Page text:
Steve Pearce of Poke and Andy Clarke of Stuff and Nonsense had presentations that basically boil down to the fact that you have to remember your audience and make sure your site is not only beautiful, but functional as well. Pearce’s presentation replete with handdrawn cartoons with a torn-paper background was a brilliant demonstration of the user experience iceberg concept. Though I remember being entertained by Andy’s talk, I think his persona overwhelmed the subject matter, because I honestly can’t remember any of the points he made. I do remember that he has the longest e-mail address in the universe. Which is more important, I guess, because at least I can contact him to find out what his points were, if I’m interested.
Patrick McNeil kicked off FOWD this morning with design examples from his aggregation site Design Meltdown. His ideas for “living” inspiration–know your sources, practice, and have your inspiration detector “always on”–were commonsensical kind of things that make a difference. But it was his examples of these traits that were particularly helpful.
For example, “just practice” inspires no one. However, a practice regimen, like the “one design a day” concept really changed my point of view. Structured practice is the key. Even if it’s just-get-it-out-of-the-way crap practice.
His notations about trends in web design were interesting. Brown is a big color now (new WordPress admin, and even the FOWD site itself). Oversize banners, formerly a no-no, are on the rise. I think Matt Mullenweg beat that trend by a few years at least, though he said at WordCamp Dallas he planned to reduce it somewhat. And no more eye burning colors like hot pink. McNeil says colors are starting to get softer as Web 2.0 settles into its groove.
Perhaps the trend I found most interesting, and one that made a lot of sense to me, is the horizontal scrolling site. Monitors are cinema-shaped now, instead of roughly square. And lots of people are using multiple monitors. So it makes sense that a site would have more horizontal space. Karlik Design is a beautiful illustration of the concept.
I know just enough code to be dangerous, and my wife has never even heard of WordPress. So it was with equal amounts of faith and trepidation that we loaded up the truck last weekend and moseyed over to Dallas for WordCamp 2008.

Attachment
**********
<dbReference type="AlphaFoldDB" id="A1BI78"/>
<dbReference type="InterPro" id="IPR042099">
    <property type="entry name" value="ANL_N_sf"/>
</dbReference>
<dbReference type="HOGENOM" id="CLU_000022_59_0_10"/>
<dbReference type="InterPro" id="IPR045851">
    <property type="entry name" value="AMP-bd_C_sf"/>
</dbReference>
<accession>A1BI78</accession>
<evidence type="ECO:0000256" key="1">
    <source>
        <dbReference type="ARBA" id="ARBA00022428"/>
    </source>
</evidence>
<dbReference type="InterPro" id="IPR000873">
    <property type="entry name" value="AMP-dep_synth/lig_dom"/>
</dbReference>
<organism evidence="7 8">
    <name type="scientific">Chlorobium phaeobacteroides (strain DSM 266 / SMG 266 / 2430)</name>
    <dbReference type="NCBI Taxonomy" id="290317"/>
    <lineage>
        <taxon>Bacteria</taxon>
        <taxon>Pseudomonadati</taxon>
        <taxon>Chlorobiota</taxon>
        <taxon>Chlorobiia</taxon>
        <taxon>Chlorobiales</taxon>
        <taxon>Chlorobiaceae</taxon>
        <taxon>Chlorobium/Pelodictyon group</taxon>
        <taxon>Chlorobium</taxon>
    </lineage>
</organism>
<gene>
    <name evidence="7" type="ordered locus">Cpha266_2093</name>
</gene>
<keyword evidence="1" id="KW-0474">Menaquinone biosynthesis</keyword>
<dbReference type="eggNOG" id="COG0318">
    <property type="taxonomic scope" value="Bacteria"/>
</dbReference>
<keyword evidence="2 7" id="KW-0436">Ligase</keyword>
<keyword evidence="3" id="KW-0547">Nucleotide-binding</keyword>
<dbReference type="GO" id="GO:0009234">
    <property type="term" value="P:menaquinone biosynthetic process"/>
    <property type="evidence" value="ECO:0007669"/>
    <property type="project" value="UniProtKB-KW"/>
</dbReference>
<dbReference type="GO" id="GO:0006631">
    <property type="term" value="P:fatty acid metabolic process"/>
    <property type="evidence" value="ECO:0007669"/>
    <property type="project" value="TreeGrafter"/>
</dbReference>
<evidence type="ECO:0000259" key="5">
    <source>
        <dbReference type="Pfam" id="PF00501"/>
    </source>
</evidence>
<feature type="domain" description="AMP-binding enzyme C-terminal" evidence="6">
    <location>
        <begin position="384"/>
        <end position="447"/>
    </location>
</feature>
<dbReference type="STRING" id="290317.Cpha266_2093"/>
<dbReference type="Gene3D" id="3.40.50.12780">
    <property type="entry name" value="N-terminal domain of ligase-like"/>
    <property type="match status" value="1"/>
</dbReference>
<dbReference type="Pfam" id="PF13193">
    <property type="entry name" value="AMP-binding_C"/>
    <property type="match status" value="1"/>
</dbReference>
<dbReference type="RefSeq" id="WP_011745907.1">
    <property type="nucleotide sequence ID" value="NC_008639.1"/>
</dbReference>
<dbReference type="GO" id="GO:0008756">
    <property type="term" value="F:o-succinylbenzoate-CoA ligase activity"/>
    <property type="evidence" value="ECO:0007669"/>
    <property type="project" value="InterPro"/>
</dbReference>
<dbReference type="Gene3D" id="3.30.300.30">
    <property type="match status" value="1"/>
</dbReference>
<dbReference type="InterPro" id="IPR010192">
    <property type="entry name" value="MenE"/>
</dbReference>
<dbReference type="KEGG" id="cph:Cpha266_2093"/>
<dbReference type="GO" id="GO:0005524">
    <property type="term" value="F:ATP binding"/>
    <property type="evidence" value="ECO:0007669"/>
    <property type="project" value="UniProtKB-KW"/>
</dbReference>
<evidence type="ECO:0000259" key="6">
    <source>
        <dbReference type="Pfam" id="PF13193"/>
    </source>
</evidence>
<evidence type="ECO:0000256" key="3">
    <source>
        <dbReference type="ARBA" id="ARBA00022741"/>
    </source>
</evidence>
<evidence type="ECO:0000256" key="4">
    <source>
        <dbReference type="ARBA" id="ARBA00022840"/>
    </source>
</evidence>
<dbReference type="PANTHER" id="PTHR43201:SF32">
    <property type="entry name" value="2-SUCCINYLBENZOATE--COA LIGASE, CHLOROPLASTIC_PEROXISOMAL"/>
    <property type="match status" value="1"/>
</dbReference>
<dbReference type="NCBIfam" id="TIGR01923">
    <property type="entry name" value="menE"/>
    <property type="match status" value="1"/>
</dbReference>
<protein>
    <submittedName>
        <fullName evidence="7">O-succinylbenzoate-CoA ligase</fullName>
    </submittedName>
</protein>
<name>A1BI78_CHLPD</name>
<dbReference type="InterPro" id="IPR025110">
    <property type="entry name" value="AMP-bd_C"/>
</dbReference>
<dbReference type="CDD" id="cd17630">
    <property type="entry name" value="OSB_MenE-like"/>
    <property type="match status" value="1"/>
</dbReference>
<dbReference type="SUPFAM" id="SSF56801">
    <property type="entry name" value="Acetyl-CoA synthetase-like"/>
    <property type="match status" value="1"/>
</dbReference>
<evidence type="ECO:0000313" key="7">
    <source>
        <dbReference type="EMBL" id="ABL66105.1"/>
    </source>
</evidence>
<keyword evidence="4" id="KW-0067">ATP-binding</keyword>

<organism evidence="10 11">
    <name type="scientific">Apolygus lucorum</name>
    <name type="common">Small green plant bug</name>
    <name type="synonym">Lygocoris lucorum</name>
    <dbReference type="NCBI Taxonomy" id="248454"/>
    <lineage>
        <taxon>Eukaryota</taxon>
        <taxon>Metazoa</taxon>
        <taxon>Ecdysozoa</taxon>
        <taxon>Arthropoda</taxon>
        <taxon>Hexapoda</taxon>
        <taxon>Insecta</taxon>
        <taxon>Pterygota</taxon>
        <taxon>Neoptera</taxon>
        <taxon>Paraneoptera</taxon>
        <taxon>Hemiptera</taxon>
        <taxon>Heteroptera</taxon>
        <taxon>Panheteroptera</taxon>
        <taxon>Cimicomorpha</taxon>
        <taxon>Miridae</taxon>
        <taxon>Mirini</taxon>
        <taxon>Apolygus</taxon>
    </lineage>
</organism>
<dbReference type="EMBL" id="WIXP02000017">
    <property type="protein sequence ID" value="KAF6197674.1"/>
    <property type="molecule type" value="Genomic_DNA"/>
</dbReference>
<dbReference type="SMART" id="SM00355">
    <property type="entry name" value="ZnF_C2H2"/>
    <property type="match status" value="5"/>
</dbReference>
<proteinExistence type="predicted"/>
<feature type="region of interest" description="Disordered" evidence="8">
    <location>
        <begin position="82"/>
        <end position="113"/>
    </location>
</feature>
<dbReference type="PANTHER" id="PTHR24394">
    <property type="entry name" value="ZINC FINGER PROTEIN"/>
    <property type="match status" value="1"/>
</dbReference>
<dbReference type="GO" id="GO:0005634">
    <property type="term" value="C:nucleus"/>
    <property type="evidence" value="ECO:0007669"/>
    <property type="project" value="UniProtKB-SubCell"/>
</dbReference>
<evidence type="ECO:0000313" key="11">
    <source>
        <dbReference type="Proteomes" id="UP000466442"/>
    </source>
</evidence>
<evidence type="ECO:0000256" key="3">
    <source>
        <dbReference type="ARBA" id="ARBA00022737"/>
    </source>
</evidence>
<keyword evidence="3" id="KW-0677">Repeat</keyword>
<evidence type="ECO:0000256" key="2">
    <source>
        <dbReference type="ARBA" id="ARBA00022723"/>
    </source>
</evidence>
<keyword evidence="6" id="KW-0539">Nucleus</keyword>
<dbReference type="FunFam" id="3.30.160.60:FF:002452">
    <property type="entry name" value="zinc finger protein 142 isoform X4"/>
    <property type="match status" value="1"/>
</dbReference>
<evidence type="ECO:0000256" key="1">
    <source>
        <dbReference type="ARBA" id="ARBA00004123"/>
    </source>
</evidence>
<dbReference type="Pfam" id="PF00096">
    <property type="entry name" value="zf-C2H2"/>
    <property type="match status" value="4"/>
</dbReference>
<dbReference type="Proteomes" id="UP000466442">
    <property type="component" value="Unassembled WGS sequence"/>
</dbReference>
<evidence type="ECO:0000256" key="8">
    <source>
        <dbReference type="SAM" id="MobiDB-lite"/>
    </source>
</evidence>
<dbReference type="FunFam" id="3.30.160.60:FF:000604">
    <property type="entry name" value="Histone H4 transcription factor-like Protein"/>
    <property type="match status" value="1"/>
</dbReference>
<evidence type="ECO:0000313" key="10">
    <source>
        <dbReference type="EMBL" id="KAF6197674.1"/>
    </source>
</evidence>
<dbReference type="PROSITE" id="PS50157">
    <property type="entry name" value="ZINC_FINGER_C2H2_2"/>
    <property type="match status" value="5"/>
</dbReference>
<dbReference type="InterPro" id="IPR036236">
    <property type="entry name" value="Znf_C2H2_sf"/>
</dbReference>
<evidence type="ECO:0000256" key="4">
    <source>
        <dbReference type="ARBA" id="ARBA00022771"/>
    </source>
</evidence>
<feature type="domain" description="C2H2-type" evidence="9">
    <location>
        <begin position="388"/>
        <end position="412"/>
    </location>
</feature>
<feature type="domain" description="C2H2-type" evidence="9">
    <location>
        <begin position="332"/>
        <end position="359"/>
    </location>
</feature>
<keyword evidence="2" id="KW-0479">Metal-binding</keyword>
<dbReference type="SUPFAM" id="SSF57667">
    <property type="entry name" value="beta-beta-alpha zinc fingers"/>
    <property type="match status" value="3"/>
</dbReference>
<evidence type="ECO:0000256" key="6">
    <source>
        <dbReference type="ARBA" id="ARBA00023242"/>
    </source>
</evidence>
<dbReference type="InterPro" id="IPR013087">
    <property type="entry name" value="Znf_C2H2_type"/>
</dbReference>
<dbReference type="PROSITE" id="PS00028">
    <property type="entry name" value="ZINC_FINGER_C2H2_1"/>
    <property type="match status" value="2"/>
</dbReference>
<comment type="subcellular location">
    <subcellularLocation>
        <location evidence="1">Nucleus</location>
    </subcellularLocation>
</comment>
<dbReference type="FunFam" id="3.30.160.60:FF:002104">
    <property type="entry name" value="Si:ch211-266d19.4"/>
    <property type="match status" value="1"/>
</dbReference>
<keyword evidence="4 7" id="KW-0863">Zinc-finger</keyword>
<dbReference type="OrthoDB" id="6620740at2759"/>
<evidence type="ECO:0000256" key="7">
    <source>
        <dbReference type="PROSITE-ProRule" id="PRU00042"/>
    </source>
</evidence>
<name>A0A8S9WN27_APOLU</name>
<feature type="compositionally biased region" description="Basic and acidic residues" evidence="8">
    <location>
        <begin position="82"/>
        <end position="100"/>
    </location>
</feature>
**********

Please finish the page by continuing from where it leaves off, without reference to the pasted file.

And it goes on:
Now, I’m a communicator and my wife is an educator. Both geeks in our chosen fields. But how would we hold up in a room of 150 pro bloggers? Between talk of php, sql, seo and “link love” would we understand anything being said? Did we even want to?
My descent into social media madness will likely be detailed in another post. For now, the relevant fact is that I’m attempting to build the elusive social media newsroom for the federal organization with which I work. I chose WordPress as my platform because it’s a content management system that regular folks can figure out. It’s also Web 2.0 saavy, with a plug-in and widget for every flavor, nationality and orientation of social media. I’m a big fan of it, which brings me back to WordCamp.
I’ve been jonesing for professional development in social media in the worst way. But federal travel cutbacks, the insane cost of conferences these days, and the rural location of my hometown has limited my training to webinars. Then I subscribed to the WordPress podcast a few weeks ago. Hosts Charles Stricklin and Jonathan Bailey were talking about WordCamp Dallas. Dallas?! Four hours away. I can do that! Just 20 bucks? You’re kidding me. A T-shirt and lunches too? Then the kicker: Charles lives an hour north of me and Jonathan a few hours south, in the Big Easy. The stars were aligned. I had to go.
In January, I took over as an adjunct instructor in the capstone “Campaigns” course for PR majors at the local university. Three hours, one night a week. Piece of cake.
After all, I had 15 years in the PR practice since graduating from that same university with a journalism degree. Lots of experiences to pass on to these pliable young minds. My plan: make the class exciting with a cool social media spin. I’d be brilliant (thumbs in suspenders). It’d be fun.
Who could have known the extent to which a social media focus would challenge the traditional PR pedagogy. When I talked to faculty, the conversation took on a “oh how cute” sheen. The students scarcely had a conception of what “social media” was, and OMG, you mean we have to, like, APPLY it in REAL LIFE PR?!!! After the first two classes, I would have settled for Second Life.
We all persevered, hopeful that the team-based nature of the class would inspire the ol’ Higher Order Thinking Skills to kick in. Then I started seeing it–those moments when a face would light up, expression intent on my stumbling monologue. A raised hand. An honest-to-god social media “connection.” And one-by-one, I’ve witnessed those moments on each face.
But then I look at them and know the field they are going into is much different than the one I faced in the mid-1990s, back when a lot of the internet was still text-based. In the last couple of years, the learning curve has steepened within a rapidly changing spectrum.